Yesterday was the right day to take the end-of-year cash donation -- and cookies! -- to the NYPL branch I use the most. They are always so helpful and friendly, getting me inter-library loans and so on for me.
The city around us already was more quiet and empty than I've seen it in years. I spent much of yesterday afternoon outside, despite the chill -- it was invigorating, and I was so grateful to be able to out and about again, after two months of sinus infection.
As sun dropped further south and and east in company with the dropping temperatures, the accumulating clouds hazed the sky, enhancing that silvery light peculiar to Manhattan that I love so much in December. By 3:30 PM nobody local was on the streets except in the food emporiums, supermarkets and liquor stores. Many of the small stores and restaurants were already closed or closing by 4 PM -- many larger restaurants had announcements on the winter vestibules that they would not be open for Christmas Day. This is unusual, in light of the frenzy of the last years, but this is how it used to be here at Christmas.
I walked through Washington Square Park, which I've about given up walking through, so packed with tourists it is all the time. Hardly anyone there except a few parents with their kids on the playground.
And then -- I saw -- a red tail hawk! It swooped over the western side of the park, picking up a squirrel! That's how empty the park was yesterday afternoon, in contrast to how crowded it is all the time usually -- and so many always feeding the squirrels, the dogs leashed. There are generations of squirrels here now who no longer have the instincts of squirrels that everything is an enemy, and when it's this cold they should be sleeping in their nests. Rather, they will run up to you in packs, and demand you give them food.
I loved being able to walk my old haunts again without the anxiety of being hit by a bicycle, a stroller, a person with head in phone cyberspace. I could take my time, look and think and remember things. This was my first and maybe best Christmas gift this year.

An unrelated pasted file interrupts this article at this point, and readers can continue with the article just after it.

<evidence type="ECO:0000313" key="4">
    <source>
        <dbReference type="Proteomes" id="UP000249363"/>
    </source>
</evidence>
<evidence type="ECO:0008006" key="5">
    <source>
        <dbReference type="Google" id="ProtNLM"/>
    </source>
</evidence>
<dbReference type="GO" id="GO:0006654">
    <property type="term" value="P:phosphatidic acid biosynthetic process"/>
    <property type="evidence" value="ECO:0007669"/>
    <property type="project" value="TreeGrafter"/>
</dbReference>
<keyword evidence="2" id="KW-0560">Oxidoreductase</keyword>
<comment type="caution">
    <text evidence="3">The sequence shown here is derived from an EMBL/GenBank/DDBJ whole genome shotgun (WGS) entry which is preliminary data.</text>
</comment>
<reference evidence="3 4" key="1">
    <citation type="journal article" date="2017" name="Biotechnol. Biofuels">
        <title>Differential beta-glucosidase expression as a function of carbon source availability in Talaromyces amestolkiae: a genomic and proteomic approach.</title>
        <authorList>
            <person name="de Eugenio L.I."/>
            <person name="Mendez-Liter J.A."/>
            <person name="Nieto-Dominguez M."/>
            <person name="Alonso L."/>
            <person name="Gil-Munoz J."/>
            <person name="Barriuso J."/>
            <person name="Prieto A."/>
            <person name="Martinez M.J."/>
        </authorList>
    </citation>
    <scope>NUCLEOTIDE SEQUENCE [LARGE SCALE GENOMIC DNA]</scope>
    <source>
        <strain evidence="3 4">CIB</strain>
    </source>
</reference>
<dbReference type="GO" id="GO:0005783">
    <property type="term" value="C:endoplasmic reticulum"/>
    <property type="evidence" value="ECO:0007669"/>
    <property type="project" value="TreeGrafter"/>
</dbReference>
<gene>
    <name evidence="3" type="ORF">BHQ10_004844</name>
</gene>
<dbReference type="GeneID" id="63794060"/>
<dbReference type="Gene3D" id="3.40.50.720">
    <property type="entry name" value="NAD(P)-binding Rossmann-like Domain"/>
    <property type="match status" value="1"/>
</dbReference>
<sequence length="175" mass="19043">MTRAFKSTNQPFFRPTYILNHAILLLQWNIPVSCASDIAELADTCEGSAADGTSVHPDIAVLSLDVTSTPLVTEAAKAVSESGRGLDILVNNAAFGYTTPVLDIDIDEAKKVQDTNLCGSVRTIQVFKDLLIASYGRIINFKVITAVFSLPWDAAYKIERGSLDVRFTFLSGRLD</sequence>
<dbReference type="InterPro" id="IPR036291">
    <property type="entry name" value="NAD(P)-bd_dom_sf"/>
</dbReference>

I have a fortune in wonderful Christmas memories that begin from my earliest years. This is because I grew up, for better or worse, within a culture that no longer seems to exist in the U.S., and, even then, was fairly obsolete in most of the rest of the country, which was suburban and urban, not like us who were mostly rural and fairly isolated up on the middle northern prairie boundary between U.S. and Canada.
First, Christmas, the Nativity and Santa were built upon the majority of homesteaders' ancient cultural foundation of Yule. We were Nords and Central Europeans up there. The trees and the food and all the rest -- this is all incorporated into Christmas for us. The season was ice and snow -- classic, White Christmas was expected (white in so many other ways that I now understand too), part of the annual tradition of rituals and weather. It all worked together.
Second, the community of my childhood believed then in the separation of Church and State, basing this on the advisement of the adult Jesus: "Render unto Caesar that which is Caesar's and that unto God which is God's." There was no conflict between the Nativity and Santa Claus. This time of the year in our community, between Thanksgiving and New Year's -- was beautiful, joyeous and -- authentically communal.*
None of those attributes would have been in place, community-wise, without the foundation of the Nativity, i.e. our spiritual beliefs. We were a very old-fashioned rural world when I was young. Human beings picked up when Santa went away or couldn't make it to some homes. Christmas trees and gifts turned up in the homes of kids whose parents were not able to provide this year -- it was the spirit of the Nativity masking as Santa Claus. It was understood by all of us, that without the Nativity, and "Peace on Earth and Good Will to All Men" there would be no Santa Claus.